Skip to main content

European Super League: Turkish football union condemns launch

Turkish Union of Clubs criticises launch of European Super League warning it could destroy 'heart and soul' of football
The coronavirus pandemic has further compounded the economic woes of Turkey's major football clubs (AFP)

Turkish football condemned plans by major clubs in Europe to launch a new European Super League (ESL) and said the move could "destroy football's heart and soul".

Twelve clubs from England, Italy and Spain announced plans on Sunday night to launch a midweek league.

Abu-Dhabi backed Manchester City is among the clubs who have joined the proposed ESL. The new plans mean these clubs will leave Uefa's Champions League competition. 

The Turkish Union of Clubs, which represents Turkey's major football clubs, condemned the move and said it would support Uefa's opposition to the ESL. 

"At a time where solidarity and cooperation are needed more than ever for all stakeholders of the football family, we strongly condemn the breakaway plans of some European Clubs which clearly reveals that those clubs are placing their own interests before the European football's common interest," said the Turkish Union of Clubs in a statement.

"To keep the sporting merit of the old continent alive, Turkish Union of Clubs stands with Uefa and calls all the stakeholders of the football family to defend the European football against this very unfortunate idea which will destroy football's heart and soul."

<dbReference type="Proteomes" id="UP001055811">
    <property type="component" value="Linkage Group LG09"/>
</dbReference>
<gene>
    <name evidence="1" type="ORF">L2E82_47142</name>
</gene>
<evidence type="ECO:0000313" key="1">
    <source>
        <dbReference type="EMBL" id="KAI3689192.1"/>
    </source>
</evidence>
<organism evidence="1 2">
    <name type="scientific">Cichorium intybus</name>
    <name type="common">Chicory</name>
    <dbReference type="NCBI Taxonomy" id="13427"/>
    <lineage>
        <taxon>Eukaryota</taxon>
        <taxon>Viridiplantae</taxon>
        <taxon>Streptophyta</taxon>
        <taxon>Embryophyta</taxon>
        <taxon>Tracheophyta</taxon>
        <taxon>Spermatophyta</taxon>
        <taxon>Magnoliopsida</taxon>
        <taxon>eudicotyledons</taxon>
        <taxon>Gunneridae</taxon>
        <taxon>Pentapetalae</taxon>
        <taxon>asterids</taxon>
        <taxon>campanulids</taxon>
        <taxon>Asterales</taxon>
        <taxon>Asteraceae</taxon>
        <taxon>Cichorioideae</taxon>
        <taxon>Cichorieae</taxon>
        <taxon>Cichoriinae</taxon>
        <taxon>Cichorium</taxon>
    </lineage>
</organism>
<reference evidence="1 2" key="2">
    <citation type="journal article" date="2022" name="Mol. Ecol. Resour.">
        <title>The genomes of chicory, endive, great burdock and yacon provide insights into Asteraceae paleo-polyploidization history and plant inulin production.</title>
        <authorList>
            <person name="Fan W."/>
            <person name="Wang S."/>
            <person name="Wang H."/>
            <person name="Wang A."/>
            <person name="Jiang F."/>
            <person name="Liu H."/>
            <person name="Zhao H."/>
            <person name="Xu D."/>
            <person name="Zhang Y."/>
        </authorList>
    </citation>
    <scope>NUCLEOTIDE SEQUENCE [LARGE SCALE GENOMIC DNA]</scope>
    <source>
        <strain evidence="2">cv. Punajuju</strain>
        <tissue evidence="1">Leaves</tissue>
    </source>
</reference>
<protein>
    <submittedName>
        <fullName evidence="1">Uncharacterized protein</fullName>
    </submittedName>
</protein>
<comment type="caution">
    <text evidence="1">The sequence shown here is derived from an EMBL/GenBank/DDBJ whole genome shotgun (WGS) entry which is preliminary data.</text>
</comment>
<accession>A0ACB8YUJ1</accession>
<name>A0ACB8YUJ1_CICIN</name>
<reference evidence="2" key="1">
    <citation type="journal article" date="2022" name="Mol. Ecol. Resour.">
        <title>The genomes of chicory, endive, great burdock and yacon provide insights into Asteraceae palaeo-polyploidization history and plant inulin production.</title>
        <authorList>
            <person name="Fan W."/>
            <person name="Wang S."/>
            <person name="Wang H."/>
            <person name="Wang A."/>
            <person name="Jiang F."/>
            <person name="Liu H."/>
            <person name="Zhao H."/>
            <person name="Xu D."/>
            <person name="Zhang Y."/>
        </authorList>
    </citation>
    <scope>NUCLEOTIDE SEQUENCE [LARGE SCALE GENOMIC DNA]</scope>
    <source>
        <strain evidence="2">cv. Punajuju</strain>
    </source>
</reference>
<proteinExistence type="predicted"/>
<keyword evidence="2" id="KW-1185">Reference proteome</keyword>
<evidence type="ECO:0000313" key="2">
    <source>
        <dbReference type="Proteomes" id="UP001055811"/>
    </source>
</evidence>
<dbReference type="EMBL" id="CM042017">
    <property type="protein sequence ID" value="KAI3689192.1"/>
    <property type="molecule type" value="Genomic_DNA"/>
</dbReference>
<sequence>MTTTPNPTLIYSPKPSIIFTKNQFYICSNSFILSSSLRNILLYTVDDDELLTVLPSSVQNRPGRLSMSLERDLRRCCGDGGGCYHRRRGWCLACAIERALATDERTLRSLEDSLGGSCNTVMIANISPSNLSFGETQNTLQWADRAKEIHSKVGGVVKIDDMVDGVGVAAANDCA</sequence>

The announcement of the new league comes as football teams across Europe struggle to grapple with the economic realities of the Covid-19 pandemic. 

Football: How racism and Islamophobia are corrupting the beautiful game
Read More »

Earlier this year, an audit by the Turkish Public Disclosure Platform revealed that Turkey's three major football clubs - Besiktas, Fenerbahce and Galatasary - reported a combined loss of nearly $31m.

Only two Turkish football clubs have reached the Uefa Champions League's quarter-finals in nearly thirty years.  

The ESL said the new league would comprise 15 founding clubs who will automatically be in the new competition, with five additional teams who will have to qualify for it. 

World leaders, the Premier League, football stars and thousands of fans have condemned the move.  

Critics have also said the decision to create the new league was motivated by financial interests and could upend football's pre-existing structure across Europe. 

Europe's football governing body, Uefa, described the move as "cynical", with FIFA stating that footballers who participate in the ESL could be banned from playing for their national teams. 

The English Premier League have also hinted at plans to ban the six clubs who joined the super league.